Abstract: Understanding the research about adult learners is key to impacting their success, however, a systematic review of the literature about the learning process of adult learners in distance education settings could not be found. Given this gap, the goal of this research is to (1) map the current state of empirical and analytical research on adult learning in distance education; (2) identify gaps in the literature and directions for future research, (3) synthesize definitions, and (4) organize concepts and literature for other researchers and practitioners. An interdisciplinary and inter-institutional team of 16 researchers located 20, 241 possible abstracts for review and is undergoing several rounds of analysis to identify articles that meet inclusion criteria outlined in the study protocol. The online tools Abstrackr and Covidence are used to facilitate this process. Using a coding tool, articles will be indexed to answer the following research questions: (1) What are the characteristics of studies on adult learning in distance education? (2) What research methods were employed to study adult learning in distance education? (3) What did the analyses of adult learning in distance education reveal?
Title: “Miss USA Meets Feminism: A Qualitative Study Exploring Contestants’ Thoughts on Feminism”
Author(s): Julia Van Steenberghe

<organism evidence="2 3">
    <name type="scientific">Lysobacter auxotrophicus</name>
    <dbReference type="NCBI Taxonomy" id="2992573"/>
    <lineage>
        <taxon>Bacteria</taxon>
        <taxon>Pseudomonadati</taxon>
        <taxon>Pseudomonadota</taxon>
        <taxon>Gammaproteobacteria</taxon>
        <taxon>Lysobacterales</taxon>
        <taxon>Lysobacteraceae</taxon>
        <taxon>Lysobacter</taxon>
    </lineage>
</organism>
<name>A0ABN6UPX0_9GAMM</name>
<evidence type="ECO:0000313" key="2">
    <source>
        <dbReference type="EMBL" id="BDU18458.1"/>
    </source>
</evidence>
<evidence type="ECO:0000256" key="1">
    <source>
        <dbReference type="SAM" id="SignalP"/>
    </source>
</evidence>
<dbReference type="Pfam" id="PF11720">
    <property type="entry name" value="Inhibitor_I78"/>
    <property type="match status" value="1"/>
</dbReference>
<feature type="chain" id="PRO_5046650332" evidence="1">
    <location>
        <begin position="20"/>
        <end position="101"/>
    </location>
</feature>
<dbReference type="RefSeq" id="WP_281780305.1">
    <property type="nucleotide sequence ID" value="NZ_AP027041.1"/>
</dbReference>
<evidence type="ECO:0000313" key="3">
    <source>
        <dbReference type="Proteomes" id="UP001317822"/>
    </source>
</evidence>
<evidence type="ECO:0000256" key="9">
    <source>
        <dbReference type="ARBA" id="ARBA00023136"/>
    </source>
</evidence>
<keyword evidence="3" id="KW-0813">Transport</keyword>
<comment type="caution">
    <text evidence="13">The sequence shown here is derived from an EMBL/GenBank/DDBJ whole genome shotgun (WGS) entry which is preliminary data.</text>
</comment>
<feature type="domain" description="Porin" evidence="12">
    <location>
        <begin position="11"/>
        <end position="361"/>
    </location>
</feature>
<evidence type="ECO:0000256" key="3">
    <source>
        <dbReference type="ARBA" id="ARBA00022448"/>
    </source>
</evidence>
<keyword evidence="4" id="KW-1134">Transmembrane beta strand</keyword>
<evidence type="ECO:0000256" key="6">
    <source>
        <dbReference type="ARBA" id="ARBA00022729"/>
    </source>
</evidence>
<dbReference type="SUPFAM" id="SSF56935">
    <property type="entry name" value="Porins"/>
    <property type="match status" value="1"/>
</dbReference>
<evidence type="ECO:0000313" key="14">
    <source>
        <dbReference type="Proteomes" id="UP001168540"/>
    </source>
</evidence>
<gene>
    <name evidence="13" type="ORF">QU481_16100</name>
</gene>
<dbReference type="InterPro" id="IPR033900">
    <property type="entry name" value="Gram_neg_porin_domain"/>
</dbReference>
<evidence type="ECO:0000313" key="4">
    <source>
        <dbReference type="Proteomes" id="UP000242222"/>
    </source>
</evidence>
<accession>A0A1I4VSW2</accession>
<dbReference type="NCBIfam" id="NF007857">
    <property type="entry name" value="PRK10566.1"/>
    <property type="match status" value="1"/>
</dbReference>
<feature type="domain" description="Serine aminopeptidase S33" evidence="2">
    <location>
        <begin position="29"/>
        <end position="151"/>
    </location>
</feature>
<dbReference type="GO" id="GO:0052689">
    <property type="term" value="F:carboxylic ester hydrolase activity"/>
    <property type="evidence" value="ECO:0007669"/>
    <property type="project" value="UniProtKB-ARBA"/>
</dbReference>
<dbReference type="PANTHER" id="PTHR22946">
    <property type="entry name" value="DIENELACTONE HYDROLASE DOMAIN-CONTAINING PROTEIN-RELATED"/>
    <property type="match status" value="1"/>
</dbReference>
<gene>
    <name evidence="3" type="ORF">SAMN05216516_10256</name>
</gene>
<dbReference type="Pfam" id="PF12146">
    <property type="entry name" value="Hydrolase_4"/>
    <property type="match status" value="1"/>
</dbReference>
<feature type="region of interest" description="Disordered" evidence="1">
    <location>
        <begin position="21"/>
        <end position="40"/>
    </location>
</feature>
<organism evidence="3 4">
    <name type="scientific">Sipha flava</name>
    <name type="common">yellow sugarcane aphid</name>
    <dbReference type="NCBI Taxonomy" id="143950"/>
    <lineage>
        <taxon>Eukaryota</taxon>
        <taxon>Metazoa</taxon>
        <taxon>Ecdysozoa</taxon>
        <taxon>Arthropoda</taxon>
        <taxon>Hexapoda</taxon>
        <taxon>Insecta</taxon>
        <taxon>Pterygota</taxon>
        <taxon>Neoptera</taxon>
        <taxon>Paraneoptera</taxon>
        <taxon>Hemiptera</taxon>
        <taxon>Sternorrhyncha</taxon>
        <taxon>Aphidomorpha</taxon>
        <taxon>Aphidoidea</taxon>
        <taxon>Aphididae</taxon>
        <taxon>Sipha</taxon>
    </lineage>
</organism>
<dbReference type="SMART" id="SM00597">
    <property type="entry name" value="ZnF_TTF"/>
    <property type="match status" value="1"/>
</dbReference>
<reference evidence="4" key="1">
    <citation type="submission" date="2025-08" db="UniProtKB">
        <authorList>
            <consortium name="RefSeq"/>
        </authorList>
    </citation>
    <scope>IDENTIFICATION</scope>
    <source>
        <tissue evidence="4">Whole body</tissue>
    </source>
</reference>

Faculty Mentor: Sandra L. Caron
Abstract: The purpose of this qualitative study was to explore beauty pageant contestants’ thoughts on feminism. A total of 11 of the 51 state titleholders who had competed in the 2020 Miss USA Competition were interviewed. The objective of the study was to gain an understanding of how women who compete in beauty pageants view their participation in light of feminism. In-depth semi-structured interviews were conducted. The research questions focused on the meaning for participants, pageantry support for feminist ideals, self-identification as a feminist, and response to feminist critics. Each interview was transcribed and coded for major themes. The resulting themes will be presented, along with a discussion of implications and suggestions for future research.
Title: “Challenging Transformation: Taking Theory to Practice in Carceral Education”
Author(s): Colleen Coffey; Kathleen E. Gillon
Faculty Mentor: Kathleen E. Gillon
Abstract: The purpose of this scholarly paper is to use the theoretical frameworks of Foucault (1977) and Freire (1970), in an effort to examine how paradigms of punishment and fear can be transformed to liberation through healing narrative. I argue that we must recognize the key ingredients of fear and discipline needed to deprive power also simultaneously deprive people of freedom worse than incarceration. What is stolen is dignity. To achieve truly transformative experiences while operating in spaces of fear, educators must empower students to be free under duress. Educators who occupy carceral spaces deeply rooted in punishment must recognize the existence of a constant juxtaposition: to educate another is to recognize their humanity, but to incarcerate another is to deny that same humanity. In order for prison education to be truly transformative, we must address the “power over” paradox and push for true reform in the carceral setting. Using genealogy and narrative, we can come to understand the contrary critical frames that we ask our students to use in the very spaces where they get punished for using them. Using critical power to truly liberate our students is to help them understand the power of their own narratives are the EXACT tools needed to dismantle the master’s house.